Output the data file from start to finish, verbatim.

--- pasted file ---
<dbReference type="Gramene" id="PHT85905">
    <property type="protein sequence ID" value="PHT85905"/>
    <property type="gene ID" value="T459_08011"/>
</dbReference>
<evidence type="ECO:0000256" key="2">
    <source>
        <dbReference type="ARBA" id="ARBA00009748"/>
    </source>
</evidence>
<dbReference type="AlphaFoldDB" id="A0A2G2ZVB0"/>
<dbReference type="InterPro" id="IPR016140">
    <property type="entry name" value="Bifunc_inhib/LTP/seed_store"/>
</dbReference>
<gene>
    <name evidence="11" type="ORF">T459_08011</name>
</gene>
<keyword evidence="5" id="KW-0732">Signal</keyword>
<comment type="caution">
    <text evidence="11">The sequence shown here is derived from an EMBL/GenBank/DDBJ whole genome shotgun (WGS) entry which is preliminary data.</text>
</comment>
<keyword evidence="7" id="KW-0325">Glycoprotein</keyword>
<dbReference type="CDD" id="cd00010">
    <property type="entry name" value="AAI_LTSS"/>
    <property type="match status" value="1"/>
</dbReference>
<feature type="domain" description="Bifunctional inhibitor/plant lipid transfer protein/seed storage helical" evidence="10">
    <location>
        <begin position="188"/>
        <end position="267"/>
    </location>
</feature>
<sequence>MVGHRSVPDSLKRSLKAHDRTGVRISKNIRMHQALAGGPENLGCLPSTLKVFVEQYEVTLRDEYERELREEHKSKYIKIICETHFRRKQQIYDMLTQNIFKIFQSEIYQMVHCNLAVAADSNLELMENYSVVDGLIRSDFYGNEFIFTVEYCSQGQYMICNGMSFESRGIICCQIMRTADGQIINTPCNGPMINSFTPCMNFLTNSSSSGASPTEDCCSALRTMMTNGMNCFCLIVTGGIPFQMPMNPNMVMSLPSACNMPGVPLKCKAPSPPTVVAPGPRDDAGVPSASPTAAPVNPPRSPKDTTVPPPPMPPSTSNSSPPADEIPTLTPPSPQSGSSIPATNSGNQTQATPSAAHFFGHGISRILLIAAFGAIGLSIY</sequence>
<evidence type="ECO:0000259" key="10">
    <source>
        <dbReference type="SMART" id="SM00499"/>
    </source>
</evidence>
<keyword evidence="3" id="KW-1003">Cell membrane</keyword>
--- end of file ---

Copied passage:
<dbReference type="Gramene" id="PHT85905">
    <property type="protein sequence ID" value="PHT85905"/>
    <property type="gene ID" value="T459_08011"/>
</dbReference>
<evidence type="ECO:0000256" key="2">
    <source>
        <dbReference type="ARBA" id="ARBA00009748"/>
    </source>
</evidence>
<dbReference type="AlphaFoldDB" id="A0A2G2ZVB0"/>
<dbReference type="InterPro" id="IPR016140">
    <property type="entry name" value="Bifunc_inhib/LTP/seed_store"/>
</dbReference>
<gene>
    <name evidence="11" type="ORF">T459_08011</name>
</gene>
<keyword evidence="5" id="KW-0732">Signal</keyword>
<comment type="caution">
    <text evidence="11">The sequence shown here is derived from an EMBL/GenBank/DDBJ whole genome shotgun (WGS) entry which is preliminary data.</text>
</comment>
<keyword evidence="7" id="KW-0325">Glycoprotein</keyword>
<dbReference type="CDD" id="cd00010">
    <property type="entry name" value="AAI_LTSS"/>
    <property type="match status" value="1"/>
</dbReference>
<feature type="domain" description="Bifunctional inhibitor/plant lipid transfer protein/seed storage helical" evidence="10">
    <location>
        <begin position="188"/>
        <end position="267"/>
    </location>
</feature>
<sequence>MVGHRSVPDSLKRSLKAHDRTGVRISKNIRMHQALAGGPENLGCLPSTLKVFVEQYEVTLRDEYERELREEHKSKYIKIICETHFRRKQQIYDMLTQNIFKIFQSEIYQMVHCNLAVAADSNLELMENYSVVDGLIRSDFYGNEFIFTVEYCSQGQYMICNGMSFESRGIICCQIMRTADGQIINTPCNGPMINSFTPCMNFLTNSSSSGASPTEDCCSALRTMMTNGMNCFCLIVTGGIPFQMPMNPNMVMSLPSACNMPGVPLKCKAPSPPTVVAPGPRDDAGVPSASPTAAPVNPPRSPKDTTVPPPPMPPSTSNSSPPADEIPTLTPPSPQSGSSIPATNSGNQTQATPSAAHFFGHGISRILLIAAFGAIGLSIY</sequence>
<evidence type="ECO:0000259" key="10">
    <source>
        <dbReference type="SMART" id="SM00499"/>
    </source>
</evidence>
<keyword evidence="3" id="KW-1003">Cell membrane</keyword>